Petitioner's second ground for post-conviction relief claims that the negotiated plea agreement included a provision to nolle-prosequi case 60CR-14-2754 and any enhancements including the habitual offender allegation. On February 8, 2016, Petitioner appeared represented by counsel to enter a plea. Conditioned on the Court's acceptance of a plea of guilty, the State made a motion to nolle prosequi case 60CR-14-2754, the child enhancement, and the habitual allegation. The Court then inquired of Petitioner whether he understood the charges, penalty range, rights he was giving up by entering a plea of guilty, whether he completed and initialed the plea statement, and whether Petitioner was freely, knowingly, and voluntarily pleading guilty, all of which the Petitioner responded in the affirmative. The Court accepted the plea as knowingly and voluntarily entered at which time the State's motion to nolle prosequi case 60CR-14-2754, the child enhancement, and habitual allegation was granted. The Court finds no merit in Petitioner's argument on this ground and denies any relief on this basis.
Petitioner's third claim for post-conviction relief states that counsel was ineffective for failing to request that his jail credit run concurrent with four other cases for which Petitioner had previously been sentenced. The Court has no authority over how jail credit is applied through the Department of Correction. Jail time credit is appropriate when a defendant's pretrial incarceration is due to his inability to make bail, but is inappropriate for time served in connection with wholly unrelated charges based on conduct other than for which the defendant is ultimately sentenced. Boone v. State, 270 Ark. 83, 603 S.W.2d 410 (1980). Because Petitioner has demonstrated no claim appropriate for post-conviction relief, no relief is available on this ground.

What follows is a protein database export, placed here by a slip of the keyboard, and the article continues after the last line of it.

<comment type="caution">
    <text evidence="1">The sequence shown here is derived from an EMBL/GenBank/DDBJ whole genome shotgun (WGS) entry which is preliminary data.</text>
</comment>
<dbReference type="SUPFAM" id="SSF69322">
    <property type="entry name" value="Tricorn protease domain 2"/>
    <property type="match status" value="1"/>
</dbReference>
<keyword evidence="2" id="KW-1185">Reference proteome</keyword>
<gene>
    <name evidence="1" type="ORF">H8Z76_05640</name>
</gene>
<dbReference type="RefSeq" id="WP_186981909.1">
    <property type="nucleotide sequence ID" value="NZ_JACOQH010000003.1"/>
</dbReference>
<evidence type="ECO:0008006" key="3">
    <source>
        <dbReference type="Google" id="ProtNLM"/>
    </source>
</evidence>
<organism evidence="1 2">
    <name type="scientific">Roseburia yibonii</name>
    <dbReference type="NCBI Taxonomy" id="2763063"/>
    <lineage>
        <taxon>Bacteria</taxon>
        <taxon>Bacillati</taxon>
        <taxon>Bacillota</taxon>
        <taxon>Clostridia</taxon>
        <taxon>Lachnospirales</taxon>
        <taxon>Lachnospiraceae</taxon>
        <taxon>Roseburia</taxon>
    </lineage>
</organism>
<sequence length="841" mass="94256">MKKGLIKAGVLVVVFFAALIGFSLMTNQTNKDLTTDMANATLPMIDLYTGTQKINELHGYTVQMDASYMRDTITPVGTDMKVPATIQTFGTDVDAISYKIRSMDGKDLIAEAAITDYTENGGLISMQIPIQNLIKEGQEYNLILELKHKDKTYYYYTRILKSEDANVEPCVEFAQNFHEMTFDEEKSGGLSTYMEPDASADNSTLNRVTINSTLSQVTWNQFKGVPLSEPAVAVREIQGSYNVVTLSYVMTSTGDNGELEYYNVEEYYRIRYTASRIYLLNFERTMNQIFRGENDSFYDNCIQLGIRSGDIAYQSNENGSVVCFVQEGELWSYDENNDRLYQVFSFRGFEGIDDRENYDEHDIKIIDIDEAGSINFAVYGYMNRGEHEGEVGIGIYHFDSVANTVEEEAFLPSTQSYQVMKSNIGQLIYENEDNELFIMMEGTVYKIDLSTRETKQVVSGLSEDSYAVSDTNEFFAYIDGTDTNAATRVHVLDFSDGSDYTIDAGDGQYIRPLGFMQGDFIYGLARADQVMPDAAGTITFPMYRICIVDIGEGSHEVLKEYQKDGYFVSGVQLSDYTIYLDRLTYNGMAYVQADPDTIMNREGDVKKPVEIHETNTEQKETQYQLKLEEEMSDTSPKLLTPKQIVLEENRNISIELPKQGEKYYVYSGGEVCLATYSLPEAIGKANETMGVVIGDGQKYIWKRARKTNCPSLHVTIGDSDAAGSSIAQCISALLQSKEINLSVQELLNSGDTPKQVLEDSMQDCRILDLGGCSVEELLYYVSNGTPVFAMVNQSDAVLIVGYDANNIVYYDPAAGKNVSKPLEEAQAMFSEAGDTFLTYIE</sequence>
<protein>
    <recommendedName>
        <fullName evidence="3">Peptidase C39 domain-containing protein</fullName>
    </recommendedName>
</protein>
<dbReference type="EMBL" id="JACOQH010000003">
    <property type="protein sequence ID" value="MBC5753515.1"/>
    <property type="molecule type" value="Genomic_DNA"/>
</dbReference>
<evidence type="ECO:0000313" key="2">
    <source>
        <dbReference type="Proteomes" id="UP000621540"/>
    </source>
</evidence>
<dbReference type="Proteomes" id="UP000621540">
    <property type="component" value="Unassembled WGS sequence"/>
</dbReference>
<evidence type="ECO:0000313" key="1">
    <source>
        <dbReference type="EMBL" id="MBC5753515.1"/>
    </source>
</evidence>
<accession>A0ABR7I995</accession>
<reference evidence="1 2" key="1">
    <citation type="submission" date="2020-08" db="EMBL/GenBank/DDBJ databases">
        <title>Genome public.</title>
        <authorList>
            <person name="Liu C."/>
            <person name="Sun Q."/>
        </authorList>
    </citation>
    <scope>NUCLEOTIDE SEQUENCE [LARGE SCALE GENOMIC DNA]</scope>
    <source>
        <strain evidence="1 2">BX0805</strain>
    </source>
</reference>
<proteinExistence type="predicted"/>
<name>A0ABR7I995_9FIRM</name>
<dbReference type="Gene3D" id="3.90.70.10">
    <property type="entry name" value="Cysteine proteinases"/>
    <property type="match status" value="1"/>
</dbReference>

Petitioner's final claim for relief states that counsel was ineffective for failing to inform Petitioner that he would be required to serve 100% of his sentence before becoming parole eligible. Petitioner further claims that he was led to believe he would only be required to serve 1/3 or 5 years of the sentence. Petitioner claims this omission rendered his plea involuntary. A review of the record from the sentencing hearing held March 7, 2016 conclusively shows that trial counsel explicitly stated twice on the record that Petitioner would have to serve his sentence day-for-day (Transcript p. 16) and that Petitioner would have to serve 100% of his sentence (Transcript p. 15). The Court finds this claim to be wholly without merit and denies any relief on this ground.

         On the same date as the order denying the petition was entered, the trial court entered a separate order denying the request for a two-page extension, concluding that the court's disposition "of defendant's petition through written findings, " rendered the motion for a two-page extension moot.

         On November 1, 2016, [2] Tyrome filed a motion for reconsideration. He argued that the trial court had failed to address his contentions that he pled guilty based on misinformation and that he would not have pled guilty if he had realized he would have to serve 100 percent of his sentence. On November 28, 2016, Tyrome's notice of appeal was electronically filed. His notice provides that he appeals from the final order of the trial court entered on October 20, 2016. By order entered on December 7, 2016, the trial court denied the ...